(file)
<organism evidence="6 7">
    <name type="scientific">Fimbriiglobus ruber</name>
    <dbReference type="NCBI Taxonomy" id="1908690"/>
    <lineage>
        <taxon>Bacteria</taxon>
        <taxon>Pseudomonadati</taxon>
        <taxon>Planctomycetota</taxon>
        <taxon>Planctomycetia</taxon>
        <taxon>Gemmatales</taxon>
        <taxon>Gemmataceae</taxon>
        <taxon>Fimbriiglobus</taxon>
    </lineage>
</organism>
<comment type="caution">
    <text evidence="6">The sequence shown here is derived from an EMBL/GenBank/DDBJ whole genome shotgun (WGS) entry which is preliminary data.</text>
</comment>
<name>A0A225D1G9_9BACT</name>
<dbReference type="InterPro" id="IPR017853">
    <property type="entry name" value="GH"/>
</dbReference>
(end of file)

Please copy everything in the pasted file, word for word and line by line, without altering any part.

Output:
<organism evidence="6 7">
    <name type="scientific">Fimbriiglobus ruber</name>
    <dbReference type="NCBI Taxonomy" id="1908690"/>
    <lineage>
        <taxon>Bacteria</taxon>
        <taxon>Pseudomonadati</taxon>
        <taxon>Planctomycetota</taxon>
        <taxon>Planctomycetia</taxon>
        <taxon>Gemmatales</taxon>
        <taxon>Gemmataceae</taxon>
        <taxon>Fimbriiglobus</taxon>
    </lineage>
</organism>
<comment type="caution">
    <text evidence="6">The sequence shown here is derived from an EMBL/GenBank/DDBJ whole genome shotgun (WGS) entry which is preliminary data.</text>
</comment>
<name>A0A225D1G9_9BACT</name>
<dbReference type="InterPro" id="IPR017853">
    <property type="entry name" value="GH"/>
</dbReference>